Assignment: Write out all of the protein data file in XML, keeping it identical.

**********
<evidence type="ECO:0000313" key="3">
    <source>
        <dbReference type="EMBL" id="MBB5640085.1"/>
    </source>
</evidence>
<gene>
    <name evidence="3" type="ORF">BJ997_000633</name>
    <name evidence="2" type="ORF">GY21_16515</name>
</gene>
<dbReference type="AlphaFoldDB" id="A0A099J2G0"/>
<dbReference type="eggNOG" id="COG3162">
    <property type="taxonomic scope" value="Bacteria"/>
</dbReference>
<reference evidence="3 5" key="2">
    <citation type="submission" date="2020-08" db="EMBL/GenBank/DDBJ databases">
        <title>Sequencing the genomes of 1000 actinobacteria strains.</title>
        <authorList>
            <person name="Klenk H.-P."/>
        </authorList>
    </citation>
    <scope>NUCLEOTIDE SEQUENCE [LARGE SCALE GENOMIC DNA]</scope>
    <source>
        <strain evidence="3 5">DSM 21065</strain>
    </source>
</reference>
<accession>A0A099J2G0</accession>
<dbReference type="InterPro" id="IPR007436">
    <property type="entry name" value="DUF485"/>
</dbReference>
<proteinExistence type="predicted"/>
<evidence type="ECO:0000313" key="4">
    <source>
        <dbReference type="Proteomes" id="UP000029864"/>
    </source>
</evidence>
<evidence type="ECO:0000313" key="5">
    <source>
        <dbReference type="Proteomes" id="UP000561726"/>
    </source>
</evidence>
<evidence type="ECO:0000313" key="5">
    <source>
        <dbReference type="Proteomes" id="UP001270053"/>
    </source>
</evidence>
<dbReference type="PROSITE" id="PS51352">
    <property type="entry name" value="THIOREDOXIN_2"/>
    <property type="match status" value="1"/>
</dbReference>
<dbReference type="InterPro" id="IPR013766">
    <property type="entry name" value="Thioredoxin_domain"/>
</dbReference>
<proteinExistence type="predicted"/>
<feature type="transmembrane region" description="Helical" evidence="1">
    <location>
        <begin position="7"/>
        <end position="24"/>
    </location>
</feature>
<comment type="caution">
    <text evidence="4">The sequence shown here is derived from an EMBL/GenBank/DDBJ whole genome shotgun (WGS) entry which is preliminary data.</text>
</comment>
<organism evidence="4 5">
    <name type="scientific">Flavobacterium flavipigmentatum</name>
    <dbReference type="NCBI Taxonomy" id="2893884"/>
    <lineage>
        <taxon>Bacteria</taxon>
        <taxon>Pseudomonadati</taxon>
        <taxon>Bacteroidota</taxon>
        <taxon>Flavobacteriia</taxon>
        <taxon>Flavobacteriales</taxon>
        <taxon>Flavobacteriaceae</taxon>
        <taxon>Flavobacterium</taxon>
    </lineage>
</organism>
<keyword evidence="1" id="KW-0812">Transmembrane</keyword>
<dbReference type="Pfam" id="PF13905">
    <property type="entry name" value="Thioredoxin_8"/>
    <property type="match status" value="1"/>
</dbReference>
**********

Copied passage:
<evidence type="ECO:0000313" key="3">
    <source>
        <dbReference type="EMBL" id="MBB5640085.1"/>
    </source>
</evidence>
<gene>
    <name evidence="3" type="ORF">BJ997_000633</name>
    <name evidence="2" type="ORF">GY21_16515</name>
</gene>
<dbReference type="AlphaFoldDB" id="A0A099J2G0"/>
<dbReference type="eggNOG" id="COG3162">
    <property type="taxonomic scope" value="Bacteria"/>
</dbReference>
<reference evidence="3 5" key="2">
    <citation type="submission" date="2020-08" db="EMBL/GenBank/DDBJ databases">
        <title>Sequencing the genomes of 1000 actinobacteria strains.</title>
        <authorList>
            <person name="Klenk H.-P."/>
        </authorList>
    </citation>
    <scope>NUCLEOTIDE SEQUENCE [LARGE SCALE GENOMIC DNA]</scope>
    <source>
        <strain evidence="3 5">DSM 21065</strain>
    </source>
</reference>
<accession>A0A099J2G0</accession>
<dbReference type="InterPro" id="IPR007436">
    <property type="entry name" value="DUF485"/>
</dbReference>
<proteinExistence type="predicted"/>
<evidence type="ECO:0000313" key="4">
    <source>
        <dbReference type="Proteomes" id="UP000029864"/>
    </source>
</evidence>
<evidence type="ECO:0000313" key="5">
    <source>
        <dbReference type="Proteomes" id="UP000561726"/>
    </source>
</evidence>
<evidence type="ECO:0000313" key="5">
    <source>
        <dbReference type="Proteomes" id="UP001270053"/>
    </source>
</evidence>
<dbReference type="PROSITE" id="PS51352">
    <property type="entry name" value="THIOREDOXIN_2"/>
    <property type="match status" value="1"/>
</dbReference>
<dbReference type="InterPro" id="IPR013766">
    <property type="entry name" value="Thioredoxin_domain"/>
</dbReference>
<proteinExistence type="predicted"/>
<feature type="transmembrane region" description="Helical" evidence="1">
    <location>
        <begin position="7"/>
        <end position="24"/>
    </location>
</feature>
<comment type="caution">
    <text evidence="4">The sequence shown here is derived from an EMBL/GenBank/DDBJ whole genome shotgun (WGS) entry which is preliminary data.</text>
</comment>
<organism evidence="4 5">
    <name type="scientific">Flavobacterium flavipigmentatum</name>
    <dbReference type="NCBI Taxonomy" id="2893884"/>
    <lineage>
        <taxon>Bacteria</taxon>
        <taxon>Pseudomonadati</taxon>
        <taxon>Bacteroidota</taxon>
        <taxon>Flavobacteriia</taxon>
        <taxon>Flavobacteriales</taxon>
        <taxon>Flavobacteriaceae</taxon>
        <taxon>Flavobacterium</taxon>
    </lineage>
</organism>
<keyword evidence="1" id="KW-0812">Transmembrane</keyword>
<dbReference type="Pfam" id="PF13905">
    <property type="entry name" value="Thioredoxin_8"/>
    <property type="match status" value="1"/>
</dbReference>